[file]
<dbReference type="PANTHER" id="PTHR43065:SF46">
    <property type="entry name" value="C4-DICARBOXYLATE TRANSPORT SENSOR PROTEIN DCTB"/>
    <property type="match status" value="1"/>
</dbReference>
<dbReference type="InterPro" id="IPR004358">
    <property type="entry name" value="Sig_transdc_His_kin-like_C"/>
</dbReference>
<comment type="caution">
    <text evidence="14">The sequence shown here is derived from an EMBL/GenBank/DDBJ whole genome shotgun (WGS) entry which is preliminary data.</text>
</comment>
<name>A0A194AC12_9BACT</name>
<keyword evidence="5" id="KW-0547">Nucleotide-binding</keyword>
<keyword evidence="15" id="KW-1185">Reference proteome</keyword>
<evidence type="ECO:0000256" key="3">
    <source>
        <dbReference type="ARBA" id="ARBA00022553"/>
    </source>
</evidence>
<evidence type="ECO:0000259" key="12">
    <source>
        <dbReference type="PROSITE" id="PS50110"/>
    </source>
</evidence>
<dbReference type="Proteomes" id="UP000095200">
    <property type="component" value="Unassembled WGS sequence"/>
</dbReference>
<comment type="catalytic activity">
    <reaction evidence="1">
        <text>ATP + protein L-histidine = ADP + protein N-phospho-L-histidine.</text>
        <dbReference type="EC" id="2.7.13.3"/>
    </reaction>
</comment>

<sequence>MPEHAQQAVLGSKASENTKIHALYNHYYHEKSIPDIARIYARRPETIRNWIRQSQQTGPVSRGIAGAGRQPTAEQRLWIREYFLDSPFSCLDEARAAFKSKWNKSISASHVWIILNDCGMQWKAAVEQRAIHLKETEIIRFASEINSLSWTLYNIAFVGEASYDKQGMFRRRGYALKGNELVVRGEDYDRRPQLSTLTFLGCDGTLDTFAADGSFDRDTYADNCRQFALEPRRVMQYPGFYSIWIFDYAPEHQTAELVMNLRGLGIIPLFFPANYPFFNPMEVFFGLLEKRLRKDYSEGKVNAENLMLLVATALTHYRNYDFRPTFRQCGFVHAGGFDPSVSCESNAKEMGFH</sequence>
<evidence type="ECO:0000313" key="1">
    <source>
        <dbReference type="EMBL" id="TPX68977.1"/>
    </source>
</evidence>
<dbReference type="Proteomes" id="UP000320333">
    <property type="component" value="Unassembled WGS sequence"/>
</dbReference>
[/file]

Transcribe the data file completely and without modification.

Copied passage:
<dbReference type="PANTHER" id="PTHR43065:SF46">
    <property type="entry name" value="C4-DICARBOXYLATE TRANSPORT SENSOR PROTEIN DCTB"/>
    <property type="match status" value="1"/>
</dbReference>
<dbReference type="InterPro" id="IPR004358">
    <property type="entry name" value="Sig_transdc_His_kin-like_C"/>
</dbReference>
<comment type="caution">
    <text evidence="14">The sequence shown here is derived from an EMBL/GenBank/DDBJ whole genome shotgun (WGS) entry which is preliminary data.</text>
</comment>
<name>A0A194AC12_9BACT</name>
<keyword evidence="5" id="KW-0547">Nucleotide-binding</keyword>
<keyword evidence="15" id="KW-1185">Reference proteome</keyword>
<evidence type="ECO:0000256" key="3">
    <source>
        <dbReference type="ARBA" id="ARBA00022553"/>
    </source>
</evidence>
<evidence type="ECO:0000259" key="12">
    <source>
        <dbReference type="PROSITE" id="PS50110"/>
    </source>
</evidence>
<dbReference type="Proteomes" id="UP000095200">
    <property type="component" value="Unassembled WGS sequence"/>
</dbReference>
<comment type="catalytic activity">
    <reaction evidence="1">
        <text>ATP + protein L-histidine = ADP + protein N-phospho-L-histidine.</text>
        <dbReference type="EC" id="2.7.13.3"/>
    </reaction>
</comment>

<sequence>MPEHAQQAVLGSKASENTKIHALYNHYYHEKSIPDIARIYARRPETIRNWIRQSQQTGPVSRGIAGAGRQPTAEQRLWIREYFLDSPFSCLDEARAAFKSKWNKSISASHVWIILNDCGMQWKAAVEQRAIHLKETEIIRFASEINSLSWTLYNIAFVGEASYDKQGMFRRRGYALKGNELVVRGEDYDRRPQLSTLTFLGCDGTLDTFAADGSFDRDTYADNCRQFALEPRRVMQYPGFYSIWIFDYAPEHQTAELVMNLRGLGIIPLFFPANYPFFNPMEVFFGLLEKRLRKDYSEGKVNAENLMLLVATALTHYRNYDFRPTFRQCGFVHAGGFDPSVSCESNAKEMGFH</sequence>
<evidence type="ECO:0000313" key="1">
    <source>
        <dbReference type="EMBL" id="TPX68977.1"/>
    </source>
</evidence>
<dbReference type="Proteomes" id="UP000320333">
    <property type="component" value="Unassembled WGS sequence"/>
</dbReference>